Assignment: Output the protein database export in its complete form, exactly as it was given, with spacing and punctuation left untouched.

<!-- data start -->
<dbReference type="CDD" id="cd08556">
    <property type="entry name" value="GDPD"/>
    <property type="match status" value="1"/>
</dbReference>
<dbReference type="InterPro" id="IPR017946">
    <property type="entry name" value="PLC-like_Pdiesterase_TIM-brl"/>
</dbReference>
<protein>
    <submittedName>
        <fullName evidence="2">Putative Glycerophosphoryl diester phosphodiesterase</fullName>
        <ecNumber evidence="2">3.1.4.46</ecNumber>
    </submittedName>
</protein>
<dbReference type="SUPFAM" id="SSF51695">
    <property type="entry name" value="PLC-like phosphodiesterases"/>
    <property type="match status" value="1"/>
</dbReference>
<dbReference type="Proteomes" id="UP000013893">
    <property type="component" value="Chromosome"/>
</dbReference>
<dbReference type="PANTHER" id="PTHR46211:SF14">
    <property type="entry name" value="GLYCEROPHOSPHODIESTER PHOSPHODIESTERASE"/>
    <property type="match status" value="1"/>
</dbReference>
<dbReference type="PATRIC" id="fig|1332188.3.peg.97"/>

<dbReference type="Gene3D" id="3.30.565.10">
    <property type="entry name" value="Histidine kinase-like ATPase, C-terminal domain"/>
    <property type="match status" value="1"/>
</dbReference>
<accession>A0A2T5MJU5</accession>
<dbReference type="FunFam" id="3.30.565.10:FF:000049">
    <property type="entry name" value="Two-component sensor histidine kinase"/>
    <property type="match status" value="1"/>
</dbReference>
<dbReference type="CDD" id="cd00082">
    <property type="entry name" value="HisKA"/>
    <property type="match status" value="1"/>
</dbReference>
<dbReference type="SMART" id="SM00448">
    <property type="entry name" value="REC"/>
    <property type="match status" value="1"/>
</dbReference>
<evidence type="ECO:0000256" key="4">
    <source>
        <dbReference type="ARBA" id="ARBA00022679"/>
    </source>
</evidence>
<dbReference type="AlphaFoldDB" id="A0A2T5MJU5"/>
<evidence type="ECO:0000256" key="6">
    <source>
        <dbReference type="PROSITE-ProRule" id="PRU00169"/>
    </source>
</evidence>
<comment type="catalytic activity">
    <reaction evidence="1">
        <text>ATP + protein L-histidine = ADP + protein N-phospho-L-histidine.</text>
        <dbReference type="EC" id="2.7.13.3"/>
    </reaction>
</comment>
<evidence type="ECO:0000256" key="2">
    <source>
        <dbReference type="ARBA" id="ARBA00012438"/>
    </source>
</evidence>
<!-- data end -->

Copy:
<dbReference type="CDD" id="cd08556">
    <property type="entry name" value="GDPD"/>
    <property type="match status" value="1"/>
</dbReference>
<dbReference type="InterPro" id="IPR017946">
    <property type="entry name" value="PLC-like_Pdiesterase_TIM-brl"/>
</dbReference>
<protein>
    <submittedName>
        <fullName evidence="2">Putative Glycerophosphoryl diester phosphodiesterase</fullName>
        <ecNumber evidence="2">3.1.4.46</ecNumber>
    </submittedName>
</protein>
<dbReference type="SUPFAM" id="SSF51695">
    <property type="entry name" value="PLC-like phosphodiesterases"/>
    <property type="match status" value="1"/>
</dbReference>
<dbReference type="Proteomes" id="UP000013893">
    <property type="component" value="Chromosome"/>
</dbReference>
<dbReference type="PANTHER" id="PTHR46211:SF14">
    <property type="entry name" value="GLYCEROPHOSPHODIESTER PHOSPHODIESTERASE"/>
    <property type="match status" value="1"/>
</dbReference>
<dbReference type="PATRIC" id="fig|1332188.3.peg.97"/>

<dbReference type="Gene3D" id="3.30.565.10">
    <property type="entry name" value="Histidine kinase-like ATPase, C-terminal domain"/>
    <property type="match status" value="1"/>
</dbReference>
<accession>A0A2T5MJU5</accession>
<dbReference type="FunFam" id="3.30.565.10:FF:000049">
    <property type="entry name" value="Two-component sensor histidine kinase"/>
    <property type="match status" value="1"/>
</dbReference>
<dbReference type="CDD" id="cd00082">
    <property type="entry name" value="HisKA"/>
    <property type="match status" value="1"/>
</dbReference>
<dbReference type="SMART" id="SM00448">
    <property type="entry name" value="REC"/>
    <property type="match status" value="1"/>
</dbReference>
<evidence type="ECO:0000256" key="4">
    <source>
        <dbReference type="ARBA" id="ARBA00022679"/>
    </source>
</evidence>
<dbReference type="AlphaFoldDB" id="A0A2T5MJU5"/>
<evidence type="ECO:0000256" key="6">
    <source>
        <dbReference type="PROSITE-ProRule" id="PRU00169"/>
    </source>
</evidence>
<comment type="catalytic activity">
    <reaction evidence="1">
        <text>ATP + protein L-histidine = ADP + protein N-phospho-L-histidine.</text>
        <dbReference type="EC" id="2.7.13.3"/>
    </reaction>
</comment>
<evidence type="ECO:0000256" key="2">
    <source>
        <dbReference type="ARBA" id="ARBA00012438"/>
    </source>
</evidence>